Hello weaving!

Hey gang! How are you? I have been well. Yep. My man is back at work and the kids are at uni, so we’ve been getting back into a working week/weekend rhythm which has been nice. And I’ve discovered weaving! I’m a bit in love with it.

A couple of months back I went to a little one day beginners workshop with the lovely Anna at The Studio Workshops. If you’re a Melbourne person, you should check her out. She runs all sorts of different crafty workshops for adults and kids (including kids’ birthday parties) – polymer jewellery, gift tags, fluffy animals. And they usually involve yummy food and beverage consumption too! But back to weaving. I think what I like about weaving is the creativity that it allows. I’m not following any pattern, but just making it up as I go along. I might start with an idea in my head and a sketch in my notebook but it invariably changes as I start threading the weft over and under the warp and different combination of colours, techniques or shapes spring to mind. Which is code for saying my original idea was crap and a lot of undoing has taken place!! But weaving is forgiving that way and for that I thank it! Unsurprisingly, it is quite meditative to take a length yarn ‘over, under, over, under’. And, since I am working on a lap loom, it’s a nice activity to do whilst watching some telly in the evening. Bonus!

So which one do you like best? I’d love to know! Have you fallen in love with anything new recently?

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The Sketchbook Project update!

A few weeks ago, I wrote about taking part in The Sketchbook Project. So. Have I been brave enough to put pen/pencil/paint to paper! Indeedy, I have! Here’s how it’s coming along!

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I’m pleased with how it’s coming along so far. It’s been really nice taking time creating an image rather than just banging out a quick sketch ‘to keep the eye in’. And it’s made me think about trying out different mediums. Maybe they won’t all make their way into the sketchbook but it will be fun playing!

The pages aren’t very thick so I avoided watercolour at first but then had the light bulb moment – my dimmer switch was on way too long! – that I could paint on watercolour paper and simply stick it into the sketchbook! My theme is Long Stories, Short so I’ve decided to use one page for words that tell the story of my picture. There’s not really a link between each page, other than they are little snapshots of a scene or thought that has stoked my imagination.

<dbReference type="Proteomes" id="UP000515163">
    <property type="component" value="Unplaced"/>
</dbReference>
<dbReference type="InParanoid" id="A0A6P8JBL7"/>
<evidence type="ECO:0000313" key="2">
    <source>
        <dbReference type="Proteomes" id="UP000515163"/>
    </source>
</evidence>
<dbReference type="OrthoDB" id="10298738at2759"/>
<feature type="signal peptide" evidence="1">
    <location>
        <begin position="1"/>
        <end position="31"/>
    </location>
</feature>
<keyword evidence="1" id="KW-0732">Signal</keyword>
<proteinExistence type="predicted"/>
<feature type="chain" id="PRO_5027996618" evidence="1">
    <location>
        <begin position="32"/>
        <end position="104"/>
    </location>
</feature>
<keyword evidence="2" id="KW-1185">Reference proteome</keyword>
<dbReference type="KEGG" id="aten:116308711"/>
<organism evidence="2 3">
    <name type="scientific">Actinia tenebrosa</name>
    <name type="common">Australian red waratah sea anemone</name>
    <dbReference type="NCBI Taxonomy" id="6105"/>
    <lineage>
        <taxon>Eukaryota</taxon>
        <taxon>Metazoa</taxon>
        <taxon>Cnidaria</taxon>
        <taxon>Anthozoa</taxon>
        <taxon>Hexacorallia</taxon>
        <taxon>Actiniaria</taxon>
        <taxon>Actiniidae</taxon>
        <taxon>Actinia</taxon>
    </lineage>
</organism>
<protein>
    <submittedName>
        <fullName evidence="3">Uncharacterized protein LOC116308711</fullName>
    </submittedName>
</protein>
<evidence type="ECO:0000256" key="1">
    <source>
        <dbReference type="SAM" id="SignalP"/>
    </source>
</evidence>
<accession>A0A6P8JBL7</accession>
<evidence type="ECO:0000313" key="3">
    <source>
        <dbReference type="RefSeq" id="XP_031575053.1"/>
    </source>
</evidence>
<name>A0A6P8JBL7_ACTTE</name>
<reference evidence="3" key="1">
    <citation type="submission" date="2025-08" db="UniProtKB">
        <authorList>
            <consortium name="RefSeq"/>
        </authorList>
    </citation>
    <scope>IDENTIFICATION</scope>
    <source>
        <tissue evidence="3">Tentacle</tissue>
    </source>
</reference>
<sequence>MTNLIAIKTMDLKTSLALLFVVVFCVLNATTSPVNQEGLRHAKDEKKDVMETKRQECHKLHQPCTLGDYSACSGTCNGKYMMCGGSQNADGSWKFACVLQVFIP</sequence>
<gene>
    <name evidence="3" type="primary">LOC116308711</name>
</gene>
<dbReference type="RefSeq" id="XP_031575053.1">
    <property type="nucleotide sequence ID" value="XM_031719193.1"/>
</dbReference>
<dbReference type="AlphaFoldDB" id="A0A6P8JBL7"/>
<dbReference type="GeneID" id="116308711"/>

Do you have a favourite pic? I’d love to hear what you think!

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Being creatively brave!

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When the little yellow envelope arrived in the letterbox yesterday, I felt super excited. Finally, it had arrived from Brooklyn, my little sketchbook for The Sketchbook Project! Yay! Have you heard of this art project? It started ten years ago and is run out of the Brooklyn Art Library. People from all around the world have filled sketchbooks with their creative work, be it sketches, printing, painting, collage or words, which are then housed at the library (or mobile library for touring purposes). The books can also be viewed through the online catalogue and are searchable by artist name, theme and tags.

I tore open the envelope, read through the instructions, jumped on the iPad and registered my little book. There’s a list of themes to choose from but you are free to come up with your own too. I decided upon ‘Long stories, short’. I turned the front cover and stroked the paper of the first page. I love the feel of fresh clean paper. Is that weird? I turned the next page and the next. Thirty two blank sheets of paper to fill! That’s right. Thirty…two…blank…sheets…of …paper…to …fill. The fear, the trepidation started to set in. Those pristine sheets of paper looked so pretty in their unadorned state. Oh yes, they would look beautiful filled with colour and lines and images, but mine? Who am I kidding? I’m not an artist! Shani is an artist, not you! Her book was GORGEOUS because she knows what she’s doing. You have NO IDEA! Gah! Imposter syndrome, here you are! So…I had to give myself a little bit of a telling off, ‘comparison is the thief of joy’, ‘there are no mistakes’, all that sort of stuff, you know.

Anyhoo, my excitement is starting to bubble back up a little now. Tomorrow, I’m going to head to the library and scour the children’s section for some picture books for illustration reference and inspiration. I’m trawling through my instagram and loving looking at the work of some of my favourite illustrators, such as Rebecca GreenMarianna Marx and Lauren Merrick. I have a few ideas for a couple of pages and have done some practice sketches. There is loads of time to complete the book (February 2017 is the final date for submission) so I don’t have to try and squeeze it into my daily routine. I will have time to think and explore, and, hopefully, the images that are in my head will be reflected on the page. But in the end, they will be what they will be, and they will be something, which is better than being nothing! I’ll share some of what I come up with with you. And if you haven’t seen me post anything, give me a kick up the bum to make sure I do!

Have you ever had to fight the ‘imposter syndrome’? Been creatively brave? Or do you think creativity and bravery go hand-in-hand?

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Clickety clack

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If you’ve been reading along for a little while, you’ll know that I do love a bit of knitting and crocheting. Usually I’m clacking or hooking away at items I can donate to charity, but I have a couple of things on the go at the moment just for me. Yay!